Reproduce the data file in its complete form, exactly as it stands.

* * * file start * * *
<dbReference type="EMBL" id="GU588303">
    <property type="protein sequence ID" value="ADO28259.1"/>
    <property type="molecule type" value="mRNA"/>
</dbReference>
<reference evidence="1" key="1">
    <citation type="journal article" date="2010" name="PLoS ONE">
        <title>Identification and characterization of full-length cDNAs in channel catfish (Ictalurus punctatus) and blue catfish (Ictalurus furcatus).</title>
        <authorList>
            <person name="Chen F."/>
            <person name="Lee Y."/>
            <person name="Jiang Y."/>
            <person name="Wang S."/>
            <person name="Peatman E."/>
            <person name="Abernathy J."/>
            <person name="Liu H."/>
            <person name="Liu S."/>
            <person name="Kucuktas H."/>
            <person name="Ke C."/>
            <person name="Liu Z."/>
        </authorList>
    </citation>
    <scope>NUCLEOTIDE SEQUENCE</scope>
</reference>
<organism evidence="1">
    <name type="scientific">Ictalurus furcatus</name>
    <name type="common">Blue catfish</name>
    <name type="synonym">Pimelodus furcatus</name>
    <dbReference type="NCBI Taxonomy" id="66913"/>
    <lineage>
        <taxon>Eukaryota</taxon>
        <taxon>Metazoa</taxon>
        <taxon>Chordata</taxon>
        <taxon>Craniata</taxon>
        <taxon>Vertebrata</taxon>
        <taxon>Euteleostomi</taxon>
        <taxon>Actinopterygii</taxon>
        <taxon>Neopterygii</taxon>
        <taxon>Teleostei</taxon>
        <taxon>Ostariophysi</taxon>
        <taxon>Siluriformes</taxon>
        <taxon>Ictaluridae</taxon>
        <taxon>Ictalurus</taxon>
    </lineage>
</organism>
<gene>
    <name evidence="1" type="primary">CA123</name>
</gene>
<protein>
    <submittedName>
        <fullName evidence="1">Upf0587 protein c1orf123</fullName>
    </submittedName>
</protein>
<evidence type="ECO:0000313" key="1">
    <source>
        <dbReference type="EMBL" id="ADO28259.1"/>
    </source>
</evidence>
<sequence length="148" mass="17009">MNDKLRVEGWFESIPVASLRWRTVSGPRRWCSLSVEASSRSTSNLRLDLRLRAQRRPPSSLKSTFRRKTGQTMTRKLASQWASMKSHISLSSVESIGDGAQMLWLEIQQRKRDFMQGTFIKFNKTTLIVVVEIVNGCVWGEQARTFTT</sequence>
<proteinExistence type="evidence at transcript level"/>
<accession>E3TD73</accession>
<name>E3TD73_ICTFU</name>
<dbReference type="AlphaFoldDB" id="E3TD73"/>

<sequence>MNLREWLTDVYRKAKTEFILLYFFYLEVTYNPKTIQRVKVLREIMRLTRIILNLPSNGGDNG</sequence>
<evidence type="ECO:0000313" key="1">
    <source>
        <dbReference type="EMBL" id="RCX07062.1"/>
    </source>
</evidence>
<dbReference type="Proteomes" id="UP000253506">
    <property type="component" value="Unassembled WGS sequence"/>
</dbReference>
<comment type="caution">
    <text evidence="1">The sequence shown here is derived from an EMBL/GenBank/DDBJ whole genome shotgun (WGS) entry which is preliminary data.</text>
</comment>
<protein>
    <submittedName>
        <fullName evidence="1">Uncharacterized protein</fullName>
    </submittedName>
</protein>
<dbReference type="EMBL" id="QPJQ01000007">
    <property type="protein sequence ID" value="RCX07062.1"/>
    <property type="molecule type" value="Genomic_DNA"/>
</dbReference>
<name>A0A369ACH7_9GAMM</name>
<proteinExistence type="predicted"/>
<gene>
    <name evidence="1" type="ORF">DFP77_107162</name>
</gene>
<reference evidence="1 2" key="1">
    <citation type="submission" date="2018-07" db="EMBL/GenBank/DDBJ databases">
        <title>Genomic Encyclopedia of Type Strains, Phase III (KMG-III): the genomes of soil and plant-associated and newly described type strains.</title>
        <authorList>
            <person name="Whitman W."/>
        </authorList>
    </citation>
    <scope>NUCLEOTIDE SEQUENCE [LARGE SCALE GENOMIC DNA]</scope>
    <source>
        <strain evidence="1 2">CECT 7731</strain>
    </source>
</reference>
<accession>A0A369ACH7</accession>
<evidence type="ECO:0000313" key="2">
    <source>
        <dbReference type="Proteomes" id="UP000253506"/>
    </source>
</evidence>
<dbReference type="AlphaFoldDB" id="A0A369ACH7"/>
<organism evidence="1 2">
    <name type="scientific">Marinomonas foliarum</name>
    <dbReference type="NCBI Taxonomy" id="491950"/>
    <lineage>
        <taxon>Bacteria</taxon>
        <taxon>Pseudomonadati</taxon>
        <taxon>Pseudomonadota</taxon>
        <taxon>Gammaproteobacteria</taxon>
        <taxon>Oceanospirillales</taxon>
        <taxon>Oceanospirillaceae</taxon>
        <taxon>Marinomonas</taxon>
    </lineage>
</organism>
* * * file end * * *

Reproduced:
<dbReference type="EMBL" id="GU588303">
    <property type="protein sequence ID" value="ADO28259.1"/>
    <property type="molecule type" value="mRNA"/>
</dbReference>
<reference evidence="1" key="1">
    <citation type="journal article" date="2010" name="PLoS ONE">
        <title>Identification and characterization of full-length cDNAs in channel catfish (Ictalurus punctatus) and blue catfish (Ictalurus furcatus).</title>
        <authorList>
            <person name="Chen F."/>
            <person name="Lee Y."/>
            <person name="Jiang Y."/>
            <person name="Wang S."/>
            <person name="Peatman E."/>
            <person name="Abernathy J."/>
            <person name="Liu H."/>
            <person name="Liu S."/>
            <person name="Kucuktas H."/>
            <person name="Ke C."/>
            <person name="Liu Z."/>
        </authorList>
    </citation>
    <scope>NUCLEOTIDE SEQUENCE</scope>
</reference>
<organism evidence="1">
    <name type="scientific">Ictalurus furcatus</name>
    <name type="common">Blue catfish</name>
    <name type="synonym">Pimelodus furcatus</name>
    <dbReference type="NCBI Taxonomy" id="66913"/>
    <lineage>
        <taxon>Eukaryota</taxon>
        <taxon>Metazoa</taxon>
        <taxon>Chordata</taxon>
        <taxon>Craniata</taxon>
        <taxon>Vertebrata</taxon>
        <taxon>Euteleostomi</taxon>
        <taxon>Actinopterygii</taxon>
        <taxon>Neopterygii</taxon>
        <taxon>Teleostei</taxon>
        <taxon>Ostariophysi</taxon>
        <taxon>Siluriformes</taxon>
        <taxon>Ictaluridae</taxon>
        <taxon>Ictalurus</taxon>
    </lineage>
</organism>
<gene>
    <name evidence="1" type="primary">CA123</name>
</gene>
<protein>
    <submittedName>
        <fullName evidence="1">Upf0587 protein c1orf123</fullName>
    </submittedName>
</protein>
<evidence type="ECO:0000313" key="1">
    <source>
        <dbReference type="EMBL" id="ADO28259.1"/>
    </source>
</evidence>
<sequence length="148" mass="17009">MNDKLRVEGWFESIPVASLRWRTVSGPRRWCSLSVEASSRSTSNLRLDLRLRAQRRPPSSLKSTFRRKTGQTMTRKLASQWASMKSHISLSSVESIGDGAQMLWLEIQQRKRDFMQGTFIKFNKTTLIVVVEIVNGCVWGEQARTFTT</sequence>
<proteinExistence type="evidence at transcript level"/>
<accession>E3TD73</accession>
<name>E3TD73_ICTFU</name>
<dbReference type="AlphaFoldDB" id="E3TD73"/>

<sequence>MNLREWLTDVYRKAKTEFILLYFFYLEVTYNPKTIQRVKVLREIMRLTRIILNLPSNGGDNG</sequence>
<evidence type="ECO:0000313" key="1">
    <source>
        <dbReference type="EMBL" id="RCX07062.1"/>
    </source>
</evidence>
<dbReference type="Proteomes" id="UP000253506">
    <property type="component" value="Unassembled WGS sequence"/>
</dbReference>
<comment type="caution">
    <text evidence="1">The sequence shown here is derived from an EMBL/GenBank/DDBJ whole genome shotgun (WGS) entry which is preliminary data.</text>
</comment>
<protein>
    <submittedName>
        <fullName evidence="1">Uncharacterized protein</fullName>
    </submittedName>
</protein>
<dbReference type="EMBL" id="QPJQ01000007">
    <property type="protein sequence ID" value="RCX07062.1"/>
    <property type="molecule type" value="Genomic_DNA"/>
</dbReference>
<name>A0A369ACH7_9GAMM</name>
<proteinExistence type="predicted"/>
<gene>
    <name evidence="1" type="ORF">DFP77_107162</name>
</gene>
<reference evidence="1 2" key="1">
    <citation type="submission" date="2018-07" db="EMBL/GenBank/DDBJ databases">
        <title>Genomic Encyclopedia of Type Strains, Phase III (KMG-III): the genomes of soil and plant-associated and newly described type strains.</title>
        <authorList>
            <person name="Whitman W."/>
        </authorList>
    </citation>
    <scope>NUCLEOTIDE SEQUENCE [LARGE SCALE GENOMIC DNA]</scope>
    <source>
        <strain evidence="1 2">CECT 7731</strain>
    </source>
</reference>
<accession>A0A369ACH7</accession>
<evidence type="ECO:0000313" key="2">
    <source>
        <dbReference type="Proteomes" id="UP000253506"/>
    </source>
</evidence>
<dbReference type="AlphaFoldDB" id="A0A369ACH7"/>
<organism evidence="1 2">
    <name type="scientific">Marinomonas foliarum</name>
    <dbReference type="NCBI Taxonomy" id="491950"/>
    <lineage>
        <taxon>Bacteria</taxon>
        <taxon>Pseudomonadati</taxon>
        <taxon>Pseudomonadota</taxon>
        <taxon>Gammaproteobacteria</taxon>
        <taxon>Oceanospirillales</taxon>
        <taxon>Oceanospirillaceae</taxon>
        <taxon>Marinomonas</taxon>
    </lineage>
</organism>